Workers who leave a company in or after the year they turn 55 can withdraw funds penalty-free from their 401(k) accounts, or they can establish a series of substantially equal periodic payments, reports the IRS. Otherwise, if they are under 59 1/2, they must pay an early-withdrawal penalty tax on distributions.Continue Reading
Only employees who continue working for the company administrating the plan until they are at least 55 qualify for penalty-free distributions upon early retirement, according to About.com. Those who retire before they reach 55 must wait until they are 59 1/2 for penalty-free distributions. An alternative is to set up substantially equal periodic payments based upon the account balance and the estimated lifetime of the account holder. These payments must continue for at least five years or until the account holder turns 59 1/2, whichever is longer.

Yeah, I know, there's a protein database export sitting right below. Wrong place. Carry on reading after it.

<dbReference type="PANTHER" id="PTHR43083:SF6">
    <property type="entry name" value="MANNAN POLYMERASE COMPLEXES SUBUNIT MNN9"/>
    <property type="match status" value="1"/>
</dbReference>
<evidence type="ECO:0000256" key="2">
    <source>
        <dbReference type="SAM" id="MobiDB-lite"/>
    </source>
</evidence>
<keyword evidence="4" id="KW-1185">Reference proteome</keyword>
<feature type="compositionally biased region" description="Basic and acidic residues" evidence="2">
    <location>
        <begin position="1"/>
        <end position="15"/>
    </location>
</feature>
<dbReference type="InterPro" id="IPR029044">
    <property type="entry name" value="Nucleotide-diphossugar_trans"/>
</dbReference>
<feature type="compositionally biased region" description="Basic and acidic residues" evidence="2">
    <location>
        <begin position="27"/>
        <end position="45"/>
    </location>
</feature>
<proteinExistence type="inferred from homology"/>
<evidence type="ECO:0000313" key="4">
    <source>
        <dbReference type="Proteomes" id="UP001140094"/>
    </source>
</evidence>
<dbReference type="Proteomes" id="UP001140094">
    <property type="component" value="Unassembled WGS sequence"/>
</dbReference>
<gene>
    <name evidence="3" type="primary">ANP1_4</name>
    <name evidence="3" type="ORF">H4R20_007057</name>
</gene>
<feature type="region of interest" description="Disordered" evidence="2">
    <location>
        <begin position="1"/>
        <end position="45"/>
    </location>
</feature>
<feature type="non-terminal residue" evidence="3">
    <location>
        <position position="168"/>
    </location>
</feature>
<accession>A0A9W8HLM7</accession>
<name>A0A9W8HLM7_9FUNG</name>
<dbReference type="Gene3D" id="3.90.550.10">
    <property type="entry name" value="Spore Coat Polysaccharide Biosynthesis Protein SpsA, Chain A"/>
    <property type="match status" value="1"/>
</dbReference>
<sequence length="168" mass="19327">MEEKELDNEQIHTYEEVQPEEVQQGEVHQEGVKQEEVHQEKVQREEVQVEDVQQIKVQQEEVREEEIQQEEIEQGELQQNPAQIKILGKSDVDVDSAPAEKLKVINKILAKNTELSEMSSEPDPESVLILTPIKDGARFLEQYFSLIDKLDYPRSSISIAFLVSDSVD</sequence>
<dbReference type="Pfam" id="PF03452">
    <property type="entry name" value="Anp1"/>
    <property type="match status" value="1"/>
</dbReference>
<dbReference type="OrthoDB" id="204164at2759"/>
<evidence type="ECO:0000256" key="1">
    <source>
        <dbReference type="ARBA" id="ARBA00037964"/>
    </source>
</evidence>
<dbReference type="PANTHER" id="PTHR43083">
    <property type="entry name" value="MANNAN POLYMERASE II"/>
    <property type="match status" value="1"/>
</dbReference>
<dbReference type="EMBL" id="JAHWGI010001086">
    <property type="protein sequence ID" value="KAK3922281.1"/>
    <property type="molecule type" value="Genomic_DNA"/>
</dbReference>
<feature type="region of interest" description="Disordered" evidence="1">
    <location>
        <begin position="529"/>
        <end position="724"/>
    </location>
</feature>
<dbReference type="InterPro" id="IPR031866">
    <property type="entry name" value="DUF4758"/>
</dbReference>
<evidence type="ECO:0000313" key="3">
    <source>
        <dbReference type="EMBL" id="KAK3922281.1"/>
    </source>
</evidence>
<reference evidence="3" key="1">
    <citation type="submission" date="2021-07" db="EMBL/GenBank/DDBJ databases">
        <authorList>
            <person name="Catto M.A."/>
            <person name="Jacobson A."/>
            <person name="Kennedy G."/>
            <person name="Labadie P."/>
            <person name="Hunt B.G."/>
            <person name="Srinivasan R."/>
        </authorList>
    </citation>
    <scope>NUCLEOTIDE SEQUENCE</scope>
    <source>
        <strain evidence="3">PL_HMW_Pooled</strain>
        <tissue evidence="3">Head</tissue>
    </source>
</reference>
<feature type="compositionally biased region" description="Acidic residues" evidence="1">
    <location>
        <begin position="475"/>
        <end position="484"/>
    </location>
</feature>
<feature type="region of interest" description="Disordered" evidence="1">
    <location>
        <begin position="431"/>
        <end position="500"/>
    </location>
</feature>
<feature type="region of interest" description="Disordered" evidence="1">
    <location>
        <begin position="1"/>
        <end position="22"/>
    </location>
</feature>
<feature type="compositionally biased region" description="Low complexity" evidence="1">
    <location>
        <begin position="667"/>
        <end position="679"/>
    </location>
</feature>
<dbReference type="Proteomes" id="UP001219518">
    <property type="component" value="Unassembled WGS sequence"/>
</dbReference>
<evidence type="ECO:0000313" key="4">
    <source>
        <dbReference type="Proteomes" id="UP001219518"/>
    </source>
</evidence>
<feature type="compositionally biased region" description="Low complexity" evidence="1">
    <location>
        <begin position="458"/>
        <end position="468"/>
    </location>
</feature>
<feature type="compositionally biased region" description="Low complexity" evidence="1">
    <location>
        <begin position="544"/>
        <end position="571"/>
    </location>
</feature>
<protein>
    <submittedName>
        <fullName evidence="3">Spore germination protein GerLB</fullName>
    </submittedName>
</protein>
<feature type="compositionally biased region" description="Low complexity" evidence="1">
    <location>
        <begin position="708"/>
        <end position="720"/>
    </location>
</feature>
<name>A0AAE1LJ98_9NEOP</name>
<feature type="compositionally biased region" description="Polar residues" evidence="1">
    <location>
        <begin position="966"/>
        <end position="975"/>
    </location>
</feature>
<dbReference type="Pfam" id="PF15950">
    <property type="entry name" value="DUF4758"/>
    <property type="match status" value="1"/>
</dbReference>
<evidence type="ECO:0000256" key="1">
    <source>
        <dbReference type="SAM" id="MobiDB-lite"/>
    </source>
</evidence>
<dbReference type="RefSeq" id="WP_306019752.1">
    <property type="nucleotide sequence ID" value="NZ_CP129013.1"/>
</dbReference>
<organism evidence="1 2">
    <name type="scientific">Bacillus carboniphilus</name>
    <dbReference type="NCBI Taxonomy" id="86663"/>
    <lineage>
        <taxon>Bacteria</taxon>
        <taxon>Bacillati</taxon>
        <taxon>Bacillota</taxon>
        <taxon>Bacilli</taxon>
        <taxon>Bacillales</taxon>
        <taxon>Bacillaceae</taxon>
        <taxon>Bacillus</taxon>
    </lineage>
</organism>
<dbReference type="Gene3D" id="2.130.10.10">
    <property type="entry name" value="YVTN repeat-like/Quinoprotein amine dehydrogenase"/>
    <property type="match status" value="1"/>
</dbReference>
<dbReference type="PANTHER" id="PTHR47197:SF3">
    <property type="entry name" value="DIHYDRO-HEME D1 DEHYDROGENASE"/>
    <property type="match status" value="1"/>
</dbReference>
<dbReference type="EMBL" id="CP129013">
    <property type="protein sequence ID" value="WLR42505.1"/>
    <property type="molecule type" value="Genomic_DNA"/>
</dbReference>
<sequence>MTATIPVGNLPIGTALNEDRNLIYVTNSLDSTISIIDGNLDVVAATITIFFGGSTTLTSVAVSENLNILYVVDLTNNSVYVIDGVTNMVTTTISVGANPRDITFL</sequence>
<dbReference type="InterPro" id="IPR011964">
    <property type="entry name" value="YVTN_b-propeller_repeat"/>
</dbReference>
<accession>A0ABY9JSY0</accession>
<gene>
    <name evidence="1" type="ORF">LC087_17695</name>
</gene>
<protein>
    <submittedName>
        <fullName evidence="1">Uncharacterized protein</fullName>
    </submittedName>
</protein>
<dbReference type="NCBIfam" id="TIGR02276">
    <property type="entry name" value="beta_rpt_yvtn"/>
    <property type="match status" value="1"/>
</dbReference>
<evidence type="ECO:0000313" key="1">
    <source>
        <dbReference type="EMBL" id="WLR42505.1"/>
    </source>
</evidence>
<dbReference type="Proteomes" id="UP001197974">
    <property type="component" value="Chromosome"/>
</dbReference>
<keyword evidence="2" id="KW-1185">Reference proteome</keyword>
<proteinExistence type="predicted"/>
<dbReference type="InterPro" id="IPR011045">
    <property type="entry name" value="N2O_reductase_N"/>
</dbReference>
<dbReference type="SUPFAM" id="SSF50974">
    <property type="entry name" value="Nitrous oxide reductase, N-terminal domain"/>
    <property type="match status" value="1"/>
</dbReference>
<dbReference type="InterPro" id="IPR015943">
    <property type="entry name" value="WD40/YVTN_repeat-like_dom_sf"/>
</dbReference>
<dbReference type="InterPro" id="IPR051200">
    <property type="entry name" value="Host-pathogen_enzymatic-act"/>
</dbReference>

People under age 59 1/2 can avoid the 10 percent penalty tax on early distributions if they qualify for an exception, as reported by the IRS. Those granted an exception do not pay the penalty tax on distributions to pay medical bills that total over 10 percent of adjusted gross income. If they are permanently and completely disabled, distributions are penalty-free. They can withdraw funds penalty-free to pay bills to the IRS. Military reservists can receive penalty-free distributions when called to active duty for 180 days or more.Learn more about Financial Planning